As this school year comes to a close, living plans for next year are on the forefront of many a sophomore’s mind. Whenever I hear people talking about plans for residency, I am intensely relieved that I managed to find a great house with a great group of girls early on. (Actually, my thoughts are more likely to be of the “There but for the grace of God go I” variety, as it certainly was not my get-up-and-go spirit, early bird gets the worm attitude and enthusiastic initiative that got things in motion.)
Now, some people choose to remain on campus. Reasons range from money to convenience to general unwillingness to deal with the hassle. I can certainly relate. (Like I said, hard work and drive are not exactly my fortes.) I have also heard the panicky statement, “I think I’ll just go abroad for the whole year so I don’t have to worry about this” come out of more than one mouth.
But overall, UVM students do not want to live on campus any longer than they have to. Close quarters, gross food, lack of privacy, communal bathrooms and bad shower pressure, that funny smell in the hall accompanied by that funny stain.
Actually, I guess one of the moments that really made me realize that “I am ready to leave this hellish pit of squalor and despair” was walking down the backstairs of my dorm one night, and then slipping on vomit at the bottom. Now, I have nothing but sympathy for the puker (though a cleanup job might have been a cool move)-it was the kid I passed on the stairs when I was going down that really got on my nerves. He was going up, I was going down, and while he gave me a super-polite up-and-down once-over, he neglected to advise me to watch out for the hurl a half-flight below him. Hence the necessitated change of pants and funny aroma that trailed behind me that Friday.
Anyway, here at UVM, there are other factors that influence more than one sophomore to remark something to the effect of, “Dear God, I don’t know if I can make it these last few weeks; grant me deliverance!” I hardly think I need to mention those late-night prowlers-I mean, police- wandering the halls at all hours. Then there’s the low tolerance policy for behavioral infractions, leading to a multitude of students facing disciplinary probation for their tenure here at UVM. These students often develop a view of the residence halls as life under the watchful eye of Big Brother. No wonder-authority figures are everywhere, vigilant, attentive and on the lookout for that next (often trivial) infraction that will lead to suspension or expulsion. “You step out of line, the man come to take you away…” Literally.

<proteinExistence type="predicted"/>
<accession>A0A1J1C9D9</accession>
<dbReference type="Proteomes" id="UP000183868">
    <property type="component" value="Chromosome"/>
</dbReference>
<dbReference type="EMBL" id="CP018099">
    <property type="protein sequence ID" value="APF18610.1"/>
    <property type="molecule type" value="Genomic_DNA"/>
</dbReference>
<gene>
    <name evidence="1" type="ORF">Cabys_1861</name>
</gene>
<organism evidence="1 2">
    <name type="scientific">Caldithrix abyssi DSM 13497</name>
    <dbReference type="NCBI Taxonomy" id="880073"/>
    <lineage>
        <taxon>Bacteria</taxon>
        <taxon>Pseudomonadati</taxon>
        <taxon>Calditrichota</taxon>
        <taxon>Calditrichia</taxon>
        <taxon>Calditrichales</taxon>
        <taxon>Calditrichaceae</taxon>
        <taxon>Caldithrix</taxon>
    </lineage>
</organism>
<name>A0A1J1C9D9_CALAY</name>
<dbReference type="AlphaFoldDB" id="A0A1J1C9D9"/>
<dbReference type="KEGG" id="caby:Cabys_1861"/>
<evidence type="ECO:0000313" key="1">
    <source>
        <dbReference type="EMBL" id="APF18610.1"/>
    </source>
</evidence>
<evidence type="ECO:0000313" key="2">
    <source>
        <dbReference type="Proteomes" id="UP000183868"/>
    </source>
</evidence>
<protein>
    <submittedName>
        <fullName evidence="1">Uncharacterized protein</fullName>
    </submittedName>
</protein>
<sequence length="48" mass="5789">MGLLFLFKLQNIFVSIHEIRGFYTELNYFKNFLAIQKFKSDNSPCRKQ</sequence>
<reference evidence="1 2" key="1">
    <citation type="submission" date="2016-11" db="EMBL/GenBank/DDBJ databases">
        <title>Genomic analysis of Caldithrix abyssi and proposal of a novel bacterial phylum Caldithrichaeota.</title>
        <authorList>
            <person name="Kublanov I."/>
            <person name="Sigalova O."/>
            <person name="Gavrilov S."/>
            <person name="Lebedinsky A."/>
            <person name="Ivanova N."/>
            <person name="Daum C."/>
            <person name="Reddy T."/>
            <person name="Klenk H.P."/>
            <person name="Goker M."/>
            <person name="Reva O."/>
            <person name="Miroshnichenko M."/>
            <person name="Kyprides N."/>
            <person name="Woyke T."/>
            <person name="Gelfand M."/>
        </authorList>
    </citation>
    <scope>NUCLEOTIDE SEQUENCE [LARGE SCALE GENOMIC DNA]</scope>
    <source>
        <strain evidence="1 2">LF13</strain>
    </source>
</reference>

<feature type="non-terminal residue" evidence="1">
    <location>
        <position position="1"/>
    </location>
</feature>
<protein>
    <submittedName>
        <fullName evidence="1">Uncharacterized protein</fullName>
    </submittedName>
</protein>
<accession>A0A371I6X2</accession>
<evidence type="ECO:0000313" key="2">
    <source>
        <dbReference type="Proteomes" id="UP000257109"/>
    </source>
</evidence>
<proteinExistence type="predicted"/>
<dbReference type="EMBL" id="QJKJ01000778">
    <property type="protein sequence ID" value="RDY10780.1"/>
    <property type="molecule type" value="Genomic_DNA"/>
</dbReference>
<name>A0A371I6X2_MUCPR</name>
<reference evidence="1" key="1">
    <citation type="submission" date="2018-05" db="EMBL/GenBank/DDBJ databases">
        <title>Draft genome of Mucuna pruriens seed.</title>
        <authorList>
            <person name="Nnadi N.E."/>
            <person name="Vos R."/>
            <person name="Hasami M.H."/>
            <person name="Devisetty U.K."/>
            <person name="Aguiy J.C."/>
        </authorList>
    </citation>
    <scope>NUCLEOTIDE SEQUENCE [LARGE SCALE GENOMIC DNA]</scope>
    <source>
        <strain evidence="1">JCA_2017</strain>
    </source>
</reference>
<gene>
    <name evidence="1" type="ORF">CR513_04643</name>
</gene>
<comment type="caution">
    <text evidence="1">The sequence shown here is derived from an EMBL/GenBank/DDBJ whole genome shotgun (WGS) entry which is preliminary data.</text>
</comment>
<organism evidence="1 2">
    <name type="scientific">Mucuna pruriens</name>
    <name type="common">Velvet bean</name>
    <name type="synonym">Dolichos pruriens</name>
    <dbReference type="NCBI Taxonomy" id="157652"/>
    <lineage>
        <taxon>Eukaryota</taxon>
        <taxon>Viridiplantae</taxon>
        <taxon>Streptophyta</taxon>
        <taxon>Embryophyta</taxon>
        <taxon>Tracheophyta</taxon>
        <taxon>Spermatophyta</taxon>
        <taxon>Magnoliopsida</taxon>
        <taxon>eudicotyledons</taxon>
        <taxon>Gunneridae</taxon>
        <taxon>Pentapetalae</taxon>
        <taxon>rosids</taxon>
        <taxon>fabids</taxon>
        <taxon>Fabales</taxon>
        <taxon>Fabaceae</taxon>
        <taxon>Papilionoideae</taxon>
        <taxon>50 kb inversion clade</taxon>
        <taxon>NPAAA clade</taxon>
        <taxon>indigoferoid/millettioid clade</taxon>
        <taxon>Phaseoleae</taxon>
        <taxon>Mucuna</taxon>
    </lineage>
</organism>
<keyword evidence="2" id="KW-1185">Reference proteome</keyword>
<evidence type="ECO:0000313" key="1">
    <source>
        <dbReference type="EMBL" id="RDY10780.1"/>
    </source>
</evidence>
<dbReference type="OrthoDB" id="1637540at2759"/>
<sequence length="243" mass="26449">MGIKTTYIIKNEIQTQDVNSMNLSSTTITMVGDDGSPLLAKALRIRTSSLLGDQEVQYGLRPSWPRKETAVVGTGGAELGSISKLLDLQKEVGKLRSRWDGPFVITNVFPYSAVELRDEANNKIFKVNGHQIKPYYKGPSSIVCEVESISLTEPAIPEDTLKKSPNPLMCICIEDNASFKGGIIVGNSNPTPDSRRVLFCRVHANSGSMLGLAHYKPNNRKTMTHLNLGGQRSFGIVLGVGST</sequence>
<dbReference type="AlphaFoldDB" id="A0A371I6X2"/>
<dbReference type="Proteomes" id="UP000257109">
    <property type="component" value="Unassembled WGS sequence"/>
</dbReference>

Meanwhile, the UVM bureaucracy encourages students to remain on campus for the duration of their time at UVM. Nowhere is this (somewhat) tacit attitude more apparent than in the many new town policies that discriminate against college students. There is a newer, stricter policy on noise violations and parties. In certain zoned areas (i.e., college neighborhoods), new restrictions require that residents share a joint bank account from which they withdraw money for household expenses such as rent and food. These things are not huge deterrents, but the red tape is a little ridiculous.
Yes, one could make the argument that to a responsible, rule-abiding student, campus living is nearly complaint-free (except for those rowdy miscreants next door playing music, laughing and clearly neglecting homework every Saturday night) and noise violations off-campus are undreamable. I agree there are some people who are out of control and the discipline, punitive measures and restrictions they face are for their own good. These students would be a problem anywhere, however, and would most likely be weeded out in disciplinary systems far more relaxed than at UVM. I do not think people should receive special treatment for behaving inappropriately, nor that those who can boast irreproachable conduct and an impeccable record should be penalized.
But come on. Getting caught for a minor infraction here is common. There are a lot of good kids out there who really are just the always-getting-caught types. Good-natured, guileless and lacking in some of that common sense that can be acquired with age and experience, perhaps, but this slight foolishness is kind of endearing, no? Give these students a couple small fines, some community service, but don’t deny them the education that could serve as the means by which these students move from immature partiers to well-rounded, informed adults.